Initial Church Addiction Response Scale Willing/Ready Subscale Findings
Overall, most (>88%) respondents reported they would help someone living with addiction anyway they can, and 71.6% reported they thought the people in their church would be willing to learn to help. Other positive findings were that a vast majority (88%) thought that money spent on helping people with addiction is money well spent, and 90.5% would be willing to administer Narcan if trained. Additionally, almost everyone (97.1%) understood that past experiences can contribute to addiction. However, more than a quarter (27.2%) felt their church does not know what to do and over 30% felt that they might do something wrong.
Some areas indicating a need for training were identified with this survey as well. There was variation in what respondents believe about addiction, with some believing it is a medical issue that should only be handled medically (68.1%), some believing substitution medications should never be used (37.1%), and a small percentage believing treatment is ineffective (17.6%). Item means and standard deviations are included in Table 1. Also, 51.8% thought that people just need to “muster up enough willpower to stop” using substances, and 43.6% believe people can stop using substances if they really want to. Although willing to help for the most part, people did express concern about people living with addiction getting things dirty (25.5%), making people nervous (36.0%), fearing for their family’s safety (11.2%), worrying that additional church members will become addicted (6.1%), and being concerned that they might be personally injured (15.9%).
Although there were large differences in group size (16 in-person, 272 online), we investigated group differences between the in-person group who attended interest meetings about church mobilization to address addiction and the online, younger, primarily college student group, controlling for unequal variances when necessary. Significant differences were found for several items (ps ranged from <0.001 to 0.013), and where differences were found, the in-person responses were universally more favorable toward helping people living with addiction (e.g., addicted people are valuable, I want to help, it’s [not] too expensive to help, people should [not] be allowed to die of overdoses; see Table 1). The online group was more likely to view addiction as a medical issue [t(286) = 2.50, p = 0.013] but was more likely than the paper group to believe that treatment was ineffective [t(286) = 2.75, p = 0.005].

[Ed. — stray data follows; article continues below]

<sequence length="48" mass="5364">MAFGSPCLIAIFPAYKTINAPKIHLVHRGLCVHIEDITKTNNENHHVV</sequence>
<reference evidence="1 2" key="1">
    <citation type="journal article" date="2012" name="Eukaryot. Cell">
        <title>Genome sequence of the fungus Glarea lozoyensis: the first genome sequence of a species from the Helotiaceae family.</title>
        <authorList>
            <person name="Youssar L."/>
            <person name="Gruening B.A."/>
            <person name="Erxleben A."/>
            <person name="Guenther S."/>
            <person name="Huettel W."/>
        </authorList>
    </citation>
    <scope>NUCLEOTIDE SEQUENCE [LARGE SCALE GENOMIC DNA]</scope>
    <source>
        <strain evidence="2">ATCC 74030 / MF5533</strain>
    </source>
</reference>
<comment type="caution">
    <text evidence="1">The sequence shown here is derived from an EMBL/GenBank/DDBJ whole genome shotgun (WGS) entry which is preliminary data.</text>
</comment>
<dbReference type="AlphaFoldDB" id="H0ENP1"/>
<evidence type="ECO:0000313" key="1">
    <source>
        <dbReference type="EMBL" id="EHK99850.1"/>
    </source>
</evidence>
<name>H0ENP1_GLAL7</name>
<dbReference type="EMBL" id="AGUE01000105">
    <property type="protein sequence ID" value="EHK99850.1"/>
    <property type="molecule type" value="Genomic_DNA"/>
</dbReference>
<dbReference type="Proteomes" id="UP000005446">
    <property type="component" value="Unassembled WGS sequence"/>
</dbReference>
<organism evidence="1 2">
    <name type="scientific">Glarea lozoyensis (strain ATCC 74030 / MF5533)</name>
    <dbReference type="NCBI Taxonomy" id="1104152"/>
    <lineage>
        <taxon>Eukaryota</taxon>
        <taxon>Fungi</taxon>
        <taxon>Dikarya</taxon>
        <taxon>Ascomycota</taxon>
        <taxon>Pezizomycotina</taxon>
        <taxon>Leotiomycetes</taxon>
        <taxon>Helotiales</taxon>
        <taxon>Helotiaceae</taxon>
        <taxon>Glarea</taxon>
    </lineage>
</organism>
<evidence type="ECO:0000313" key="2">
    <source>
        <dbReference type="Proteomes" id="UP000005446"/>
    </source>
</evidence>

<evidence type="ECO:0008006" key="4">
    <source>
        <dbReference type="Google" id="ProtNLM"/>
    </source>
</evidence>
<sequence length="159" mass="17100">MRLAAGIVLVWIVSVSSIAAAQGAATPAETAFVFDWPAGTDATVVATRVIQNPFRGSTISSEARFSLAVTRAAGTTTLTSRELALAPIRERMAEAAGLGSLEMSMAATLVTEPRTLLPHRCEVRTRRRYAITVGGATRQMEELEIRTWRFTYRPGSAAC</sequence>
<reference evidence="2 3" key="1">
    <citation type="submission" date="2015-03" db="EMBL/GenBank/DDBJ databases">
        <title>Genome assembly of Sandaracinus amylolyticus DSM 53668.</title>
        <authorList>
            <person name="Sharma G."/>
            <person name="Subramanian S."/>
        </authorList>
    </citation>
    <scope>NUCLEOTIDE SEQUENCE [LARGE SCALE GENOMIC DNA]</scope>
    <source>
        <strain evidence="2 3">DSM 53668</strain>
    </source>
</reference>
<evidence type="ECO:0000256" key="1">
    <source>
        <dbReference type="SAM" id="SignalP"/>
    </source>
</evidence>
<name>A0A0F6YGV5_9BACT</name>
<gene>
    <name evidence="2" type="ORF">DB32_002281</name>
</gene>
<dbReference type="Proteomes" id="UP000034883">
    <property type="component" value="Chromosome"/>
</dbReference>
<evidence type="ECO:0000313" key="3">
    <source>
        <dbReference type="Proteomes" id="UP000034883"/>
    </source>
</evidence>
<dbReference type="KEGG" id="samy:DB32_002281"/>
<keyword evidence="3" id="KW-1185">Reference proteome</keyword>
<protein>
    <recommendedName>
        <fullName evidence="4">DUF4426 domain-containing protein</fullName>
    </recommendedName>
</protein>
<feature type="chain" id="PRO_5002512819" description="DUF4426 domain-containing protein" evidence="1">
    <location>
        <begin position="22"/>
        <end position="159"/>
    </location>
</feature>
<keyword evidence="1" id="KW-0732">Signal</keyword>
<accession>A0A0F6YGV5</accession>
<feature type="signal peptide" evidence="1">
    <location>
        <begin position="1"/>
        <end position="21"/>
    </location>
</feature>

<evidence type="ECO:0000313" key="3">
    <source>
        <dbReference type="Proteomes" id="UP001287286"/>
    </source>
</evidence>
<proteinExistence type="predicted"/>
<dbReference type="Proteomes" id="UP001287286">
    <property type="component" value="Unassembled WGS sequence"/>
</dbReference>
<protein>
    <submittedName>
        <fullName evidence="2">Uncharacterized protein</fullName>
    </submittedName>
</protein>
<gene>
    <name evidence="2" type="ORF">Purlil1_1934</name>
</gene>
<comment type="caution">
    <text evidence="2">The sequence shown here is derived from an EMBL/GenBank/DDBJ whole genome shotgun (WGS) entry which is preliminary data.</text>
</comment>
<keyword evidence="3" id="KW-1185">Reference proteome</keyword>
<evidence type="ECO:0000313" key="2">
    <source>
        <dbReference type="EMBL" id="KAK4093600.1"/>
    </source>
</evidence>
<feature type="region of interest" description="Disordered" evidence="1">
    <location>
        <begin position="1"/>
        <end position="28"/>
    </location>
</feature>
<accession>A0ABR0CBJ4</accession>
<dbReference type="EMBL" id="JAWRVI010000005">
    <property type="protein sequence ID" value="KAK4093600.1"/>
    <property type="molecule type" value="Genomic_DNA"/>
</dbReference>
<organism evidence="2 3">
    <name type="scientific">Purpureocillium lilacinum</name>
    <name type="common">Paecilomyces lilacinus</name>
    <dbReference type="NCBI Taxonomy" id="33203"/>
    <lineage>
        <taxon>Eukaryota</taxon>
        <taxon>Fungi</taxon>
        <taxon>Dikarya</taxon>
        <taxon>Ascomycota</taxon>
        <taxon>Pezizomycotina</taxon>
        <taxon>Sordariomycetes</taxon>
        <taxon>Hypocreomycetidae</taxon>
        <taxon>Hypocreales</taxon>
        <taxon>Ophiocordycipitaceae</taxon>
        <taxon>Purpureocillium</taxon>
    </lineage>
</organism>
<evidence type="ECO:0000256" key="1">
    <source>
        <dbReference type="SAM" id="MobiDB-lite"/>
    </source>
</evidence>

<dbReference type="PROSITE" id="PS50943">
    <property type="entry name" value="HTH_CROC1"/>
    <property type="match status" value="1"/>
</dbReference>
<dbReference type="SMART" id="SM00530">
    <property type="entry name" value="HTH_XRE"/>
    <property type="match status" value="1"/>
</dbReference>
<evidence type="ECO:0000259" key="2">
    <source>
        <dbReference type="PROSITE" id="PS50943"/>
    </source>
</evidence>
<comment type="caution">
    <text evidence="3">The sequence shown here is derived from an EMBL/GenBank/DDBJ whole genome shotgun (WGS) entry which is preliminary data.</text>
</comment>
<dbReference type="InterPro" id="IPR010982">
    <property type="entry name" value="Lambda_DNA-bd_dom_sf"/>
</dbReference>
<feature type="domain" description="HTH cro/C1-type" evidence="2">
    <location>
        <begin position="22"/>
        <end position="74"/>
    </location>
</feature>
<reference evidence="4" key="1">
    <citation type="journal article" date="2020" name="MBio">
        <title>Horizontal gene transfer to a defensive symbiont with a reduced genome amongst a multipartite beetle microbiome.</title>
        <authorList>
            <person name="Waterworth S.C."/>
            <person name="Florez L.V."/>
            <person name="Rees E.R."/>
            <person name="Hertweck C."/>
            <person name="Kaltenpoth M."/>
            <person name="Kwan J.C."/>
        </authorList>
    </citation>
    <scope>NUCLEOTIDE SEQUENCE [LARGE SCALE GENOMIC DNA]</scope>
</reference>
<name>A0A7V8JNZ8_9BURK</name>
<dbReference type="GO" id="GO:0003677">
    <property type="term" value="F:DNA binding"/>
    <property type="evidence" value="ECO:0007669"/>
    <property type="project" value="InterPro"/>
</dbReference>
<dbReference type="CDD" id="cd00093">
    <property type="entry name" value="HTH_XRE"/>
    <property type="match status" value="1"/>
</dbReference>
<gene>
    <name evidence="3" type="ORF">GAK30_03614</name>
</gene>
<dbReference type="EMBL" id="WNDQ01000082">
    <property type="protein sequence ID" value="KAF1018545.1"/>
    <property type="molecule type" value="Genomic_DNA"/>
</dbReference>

Initial validation of the Willing/Ready Subscale of the Church Addiction Response Scale is quite promising. Further validation through establishing convergent and discriminant validity and test-retest reliability are warranted, but in this initial validation, tested psychometric properties (e.g., internal consistency, validity) were found to be well-supported and respondents identified barriers to readiness that can be practically overcome.
It would be difficult to overcome barriers related to values, for example, if respondents had said they were not willing to help or did not find people living with addiction worthy of help. However, most of the barriers to readiness revealed by this instrument can be overcome through training regarding the science of addiction including likely origins of addiction and treatment options, as well as interaction with people who are addicted to substances. Both instilling an understanding about origins of addiction such as having a history of adverse childhood experiences (ACEs) (Felitti et al., 1998) and interacting with people who live with addictions both have been shown to reduce stigma at least sometimes (Corrigan and Nieweglowski, 2019; Sattler et al., 2021).
In the Appalachian Highlands, churches are plentiful, and a large proportion of the population attends church. Within these church walls is a potentially large volunteer workforce who could be mobilized to assist in addressing the problem of problematic substance use. According to this study, there seems to be strong support for churches being an appropriate place for addressing substance use. For the most part, respondents seemed to value the use of church funds and time to address addiction. Areas of mixed response primarily fell in four categories: (1) being unsure about the origins of and physiological aspects of addiction, (2) personal discomfort about danger, damage, and nervousness about interacting with people who differ (i.e., stigma), (3) lack of knowledge about how addiction should be treated, and (4) differing degrees of understanding about how the tenets of the Christian faith support care for people living with problematic substance use. It was apparent that those who were already involved in such work or who attended gatherings to investigate this work were more ready and willing than the general (and younger) churchgoing population.